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Hypothalamic Regulation of Corticotropin-Releasing Factor under Stress
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Stress response is considered the physiological and behavioral response to internal or external stimulus. Corticotropin-releasing factor (CRF) in the hypothalamus plays a central role in regulating the stress response. CRF stimulates adrenocorticotropic hormone (ACTH) release from the anterior pituitary. ACTH stimulates glucocorticoid secretion from the adrenal glands. Glucocorticoids are essential for stress coping, stress resilience, and homeostasis.

  • glucocorticoid
  • hypothalamus
  • corticotropin-releasing factor
  • stress
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Entry Collection: Peptides for Health Benefits
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Update Time: 27 Nov 2021

1. Introduction

The stress response is adaptive, and stress resilience is regarded as the result of the adaptive response to a stressor [1][2]. The hypothalamic-pituitary-adrenal (HPA) axis is activated under various stressors (Figure 1A). Limbic structures, such as the central amygdala, bed nuclei of the stria terminalis, and nucleus accumbens shell of the extended amygdala, and the hippocampus, play an important role in stress responses. In parallel, stress responses also activate a physiological system for stress adaptation (Figure 1B).
Figure 1. Schematic model of hypothalamic-pituitary-adrenal (HPA) axis regulation. (A) Activation of the HPA axis under stress. Corticotropin-releasing factor (CRF) plays a central role in controlling stress responses. Cytokines also stimulate CRF production under inflammation or infection. CRF, produced in the hypothalamic paraventricular nucleus (PVN), stimulates adrenocorticotropic hormone (ACTH) production from the corticotrophs of the anterior pituitary (AP). ACTH then stimulates corticosterone and cortisol release, the principal glucocorticoids in rodents and human, respectively, from the adrenal glands. (B) Regulation of the HPA axis under stress resilience. Glucocorticoids are produced by ACTH in the adrenal glands. Circulating glucocorticoids are critical for recovery from stress conditions. Both inducible cAMP-early repressor (ICER) and suppressor of cytokine signaling (SOCS-3) contribute to the negative regulation of CRF synthesis in the hypothalamus. The urocortin (Ucn)-CRF receptor type 2 mediates “stress coping” responses. Therapy or medicines also target this to alleviate stressed states.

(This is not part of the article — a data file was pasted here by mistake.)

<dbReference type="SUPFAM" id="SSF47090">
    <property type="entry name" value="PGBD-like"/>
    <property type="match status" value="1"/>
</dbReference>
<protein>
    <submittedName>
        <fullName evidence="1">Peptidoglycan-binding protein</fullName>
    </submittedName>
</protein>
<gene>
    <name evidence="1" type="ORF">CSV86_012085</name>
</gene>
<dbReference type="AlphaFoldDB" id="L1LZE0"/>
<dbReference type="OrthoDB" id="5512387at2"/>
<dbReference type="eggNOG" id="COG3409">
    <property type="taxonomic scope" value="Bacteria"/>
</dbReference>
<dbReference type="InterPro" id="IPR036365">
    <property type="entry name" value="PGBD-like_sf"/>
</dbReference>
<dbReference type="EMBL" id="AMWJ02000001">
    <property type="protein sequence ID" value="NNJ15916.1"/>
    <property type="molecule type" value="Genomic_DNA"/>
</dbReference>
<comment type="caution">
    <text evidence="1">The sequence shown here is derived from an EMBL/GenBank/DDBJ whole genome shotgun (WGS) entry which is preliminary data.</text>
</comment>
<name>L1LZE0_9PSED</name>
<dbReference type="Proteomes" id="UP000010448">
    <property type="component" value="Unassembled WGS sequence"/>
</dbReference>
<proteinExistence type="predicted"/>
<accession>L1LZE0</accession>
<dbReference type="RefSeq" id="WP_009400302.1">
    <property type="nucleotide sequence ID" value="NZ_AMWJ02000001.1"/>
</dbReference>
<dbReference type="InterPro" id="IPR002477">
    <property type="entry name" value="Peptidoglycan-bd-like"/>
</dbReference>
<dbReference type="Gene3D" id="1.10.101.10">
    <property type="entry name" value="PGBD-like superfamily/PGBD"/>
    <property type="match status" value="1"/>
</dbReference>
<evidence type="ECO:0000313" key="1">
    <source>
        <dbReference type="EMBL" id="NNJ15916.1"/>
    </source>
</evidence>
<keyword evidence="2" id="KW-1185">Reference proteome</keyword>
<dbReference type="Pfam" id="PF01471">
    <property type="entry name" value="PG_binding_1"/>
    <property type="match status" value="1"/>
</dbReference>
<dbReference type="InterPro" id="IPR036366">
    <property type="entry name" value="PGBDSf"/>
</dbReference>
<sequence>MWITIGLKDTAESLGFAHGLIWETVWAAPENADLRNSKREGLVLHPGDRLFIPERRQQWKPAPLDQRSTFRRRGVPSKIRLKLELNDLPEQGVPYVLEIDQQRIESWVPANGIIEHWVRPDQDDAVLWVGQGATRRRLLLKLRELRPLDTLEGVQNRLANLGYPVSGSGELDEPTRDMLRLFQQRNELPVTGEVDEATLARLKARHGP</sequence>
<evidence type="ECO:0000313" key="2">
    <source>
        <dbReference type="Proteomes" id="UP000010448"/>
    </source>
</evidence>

2. Molecular Mechanisms of CRF Regulation in the Hypothalamus

Many neurotransmitters and neuropeptides are involved in activation of CRF neurons in the hypothalamus. Serotonin, noradrenaline, neuromedin C, and thyrotropin-releasing hormone affect intracellular Ca2+ concentration in CRF neurons of the PVN [3] and activate CRF neurons. Pituitary adenylate cyclase-activating polypeptide (PACAP), a member of the secretin/glucagon/vasoactive intestinal peptide family, and glucagon-like peptide 1 (GLP1) also stimulate Crf gene activity in hypothalamic cells [4][5]. PACAP can contribute to CRF activation in the hypothalamus under emotional stress. In fact, the extended amygdala and the bed nuclei of the stria terminalis are identified as innervation sites of PACAP neurons. Both PACAP and the PACAP-selective PACAP receptor type 1 are highly expressed in the hypothalamus and the supraoptic nucleus [6][7]. PACAP increases Crf mRNA levels in the parvocellular region of the PVN, suggesting its involvement in the positive regulation of Crf gene expression [8]. The cyclic AMP (cAMP)-protein kinase A (PKA) pathway is involved in CRF synthesis by PACAP [4]. GLP1 also stimulates the activities of both Crf and Avp promoters in hypothalamic cells [5]. Basal promoter activities of Crf and Avp are increased in high glucose medium [5], while Crf and Avp promoter activities are increased by GLP1 in standard or low glucose medium but not in high. Hyperglycemia is, therefore, a stressor increasing the synthesis of CRF and AVP in the hypothalamus.
Stress resilience is considered the result of the adaptive response to a stressor. Circulating glucocorticoids are critical for recovery from stress conditions and essential for stress resilience (Figure 1B). Treatment with glucocorticoids in adrenalectomized rats does not perfectly prevent the increase in stress-induced Crf heteronuclear RNA [9]. Therefore, factors other than glucocorticoids might be involved in limiting CRF activation during stress. Inducible cAMP-early repressor (ICER), a cAMP-inducible member of the CRE modulator (CREM) family and a CREM repressor isoform, are such candidates [10][11]. CREM, CREB, and AP-1 bind to CRE promoter elements to stimulate transcription [12], while ICER acts as a competitive inhibitor of such CRE-dependent transcription [10]. Therefore, ICER can suppress the stress response via inhibition of the cAMP-dependent Crf gene [13] (Figure 1B). Suppressor of cytokine signaling (SOCS)-3 acts as a potent negative regulator of cytokine signaling [14]. SOCS-3 suppresses cytokine-induced ACTH production in corticotrophs [15]. IL-6 stimulates Janus kinase/signal transducers and activators of the transcription (JAK/STAT) signaling, while IL-6-induced SOCS-3 acts as a negative regulator and inhibits STAT phosphorylation by JAK at the receptor complex [16][17]. SOCS-3 is stimulated by IL-6 and cAMP, while SOCS-3 knockdown increases IL-6- or forskolin-induced Crf gene transcription, thereby contributing to the negative regulation of CRF synthesis in the hypothalamus [18] (Figure 1B).